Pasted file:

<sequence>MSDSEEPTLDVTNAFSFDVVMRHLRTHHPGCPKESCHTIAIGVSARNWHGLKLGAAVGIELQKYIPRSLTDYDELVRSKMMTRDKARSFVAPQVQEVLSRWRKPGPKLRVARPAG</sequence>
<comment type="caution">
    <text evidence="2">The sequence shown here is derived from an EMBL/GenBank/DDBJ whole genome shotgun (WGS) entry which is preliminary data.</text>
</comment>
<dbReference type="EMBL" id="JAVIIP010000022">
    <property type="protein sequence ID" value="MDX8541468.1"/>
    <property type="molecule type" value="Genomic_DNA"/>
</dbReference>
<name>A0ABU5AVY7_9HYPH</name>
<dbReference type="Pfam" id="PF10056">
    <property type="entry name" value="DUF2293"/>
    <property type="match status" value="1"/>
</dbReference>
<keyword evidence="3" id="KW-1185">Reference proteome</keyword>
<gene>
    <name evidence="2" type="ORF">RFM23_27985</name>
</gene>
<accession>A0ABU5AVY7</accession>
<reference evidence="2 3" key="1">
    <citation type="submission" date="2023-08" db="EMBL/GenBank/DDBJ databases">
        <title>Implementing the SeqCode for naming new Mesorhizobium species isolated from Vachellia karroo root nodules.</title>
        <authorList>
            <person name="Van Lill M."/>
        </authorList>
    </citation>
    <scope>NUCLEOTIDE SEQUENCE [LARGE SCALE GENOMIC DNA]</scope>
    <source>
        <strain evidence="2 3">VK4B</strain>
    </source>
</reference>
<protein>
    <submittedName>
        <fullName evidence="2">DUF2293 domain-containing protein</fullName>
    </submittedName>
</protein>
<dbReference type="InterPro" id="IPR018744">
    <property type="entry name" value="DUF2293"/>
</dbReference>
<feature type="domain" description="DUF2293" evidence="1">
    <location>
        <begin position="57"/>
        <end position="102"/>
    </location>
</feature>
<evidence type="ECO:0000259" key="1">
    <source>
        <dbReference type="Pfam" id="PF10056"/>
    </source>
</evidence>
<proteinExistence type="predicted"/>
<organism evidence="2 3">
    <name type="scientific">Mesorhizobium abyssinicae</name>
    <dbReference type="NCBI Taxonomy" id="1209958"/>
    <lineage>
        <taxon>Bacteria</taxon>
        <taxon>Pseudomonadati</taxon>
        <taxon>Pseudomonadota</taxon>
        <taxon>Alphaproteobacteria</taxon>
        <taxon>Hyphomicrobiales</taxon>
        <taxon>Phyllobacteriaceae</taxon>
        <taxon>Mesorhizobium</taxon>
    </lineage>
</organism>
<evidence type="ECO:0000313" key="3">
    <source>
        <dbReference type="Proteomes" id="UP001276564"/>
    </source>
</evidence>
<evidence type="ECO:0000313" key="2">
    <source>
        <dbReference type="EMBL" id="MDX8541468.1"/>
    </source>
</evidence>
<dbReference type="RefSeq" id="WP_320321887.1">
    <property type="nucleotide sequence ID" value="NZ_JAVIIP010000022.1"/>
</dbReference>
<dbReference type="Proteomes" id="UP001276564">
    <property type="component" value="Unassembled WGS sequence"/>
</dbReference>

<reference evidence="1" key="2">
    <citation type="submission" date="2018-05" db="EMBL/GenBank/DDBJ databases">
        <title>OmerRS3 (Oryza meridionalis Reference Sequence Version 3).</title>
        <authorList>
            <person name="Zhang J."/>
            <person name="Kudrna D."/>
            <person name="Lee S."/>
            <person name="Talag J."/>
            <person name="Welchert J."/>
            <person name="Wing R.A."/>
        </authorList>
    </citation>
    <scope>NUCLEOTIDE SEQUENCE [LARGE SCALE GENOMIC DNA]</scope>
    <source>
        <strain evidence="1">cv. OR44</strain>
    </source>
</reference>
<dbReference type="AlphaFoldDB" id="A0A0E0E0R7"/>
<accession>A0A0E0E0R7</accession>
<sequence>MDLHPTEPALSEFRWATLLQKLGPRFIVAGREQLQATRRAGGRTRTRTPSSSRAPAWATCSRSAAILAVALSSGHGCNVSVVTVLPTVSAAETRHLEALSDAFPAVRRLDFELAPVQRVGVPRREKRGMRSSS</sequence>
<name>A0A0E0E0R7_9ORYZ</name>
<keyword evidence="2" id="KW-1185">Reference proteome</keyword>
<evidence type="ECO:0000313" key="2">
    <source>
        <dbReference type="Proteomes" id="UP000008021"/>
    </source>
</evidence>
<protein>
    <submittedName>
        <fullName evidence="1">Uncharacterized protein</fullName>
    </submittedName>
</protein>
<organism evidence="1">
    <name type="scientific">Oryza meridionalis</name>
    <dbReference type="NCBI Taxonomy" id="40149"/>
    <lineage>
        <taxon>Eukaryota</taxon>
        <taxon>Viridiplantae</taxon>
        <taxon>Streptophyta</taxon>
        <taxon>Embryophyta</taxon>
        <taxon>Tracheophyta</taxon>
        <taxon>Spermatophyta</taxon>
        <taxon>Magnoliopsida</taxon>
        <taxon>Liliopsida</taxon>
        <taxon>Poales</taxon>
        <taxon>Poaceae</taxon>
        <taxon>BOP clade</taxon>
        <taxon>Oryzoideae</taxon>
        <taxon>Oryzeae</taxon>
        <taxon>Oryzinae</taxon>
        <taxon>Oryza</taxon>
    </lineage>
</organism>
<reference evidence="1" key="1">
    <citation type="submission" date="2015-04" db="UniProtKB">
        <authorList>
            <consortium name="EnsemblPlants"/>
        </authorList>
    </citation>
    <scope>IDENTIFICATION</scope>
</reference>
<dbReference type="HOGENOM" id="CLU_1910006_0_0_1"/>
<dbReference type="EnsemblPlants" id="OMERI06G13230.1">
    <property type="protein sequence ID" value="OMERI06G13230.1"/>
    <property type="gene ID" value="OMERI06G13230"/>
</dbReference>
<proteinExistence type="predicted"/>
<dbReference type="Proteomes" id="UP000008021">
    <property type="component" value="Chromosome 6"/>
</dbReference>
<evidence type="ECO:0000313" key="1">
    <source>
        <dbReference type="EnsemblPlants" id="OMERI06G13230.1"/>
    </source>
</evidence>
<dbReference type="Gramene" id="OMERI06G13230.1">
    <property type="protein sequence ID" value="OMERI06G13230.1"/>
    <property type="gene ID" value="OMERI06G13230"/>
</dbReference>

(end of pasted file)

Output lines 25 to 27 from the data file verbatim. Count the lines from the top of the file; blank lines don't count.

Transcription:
    </citation>
    <scope>NUCLEOTIDE SEQUENCE [LARGE SCALE GENOMIC DNA]</scope>
    <source>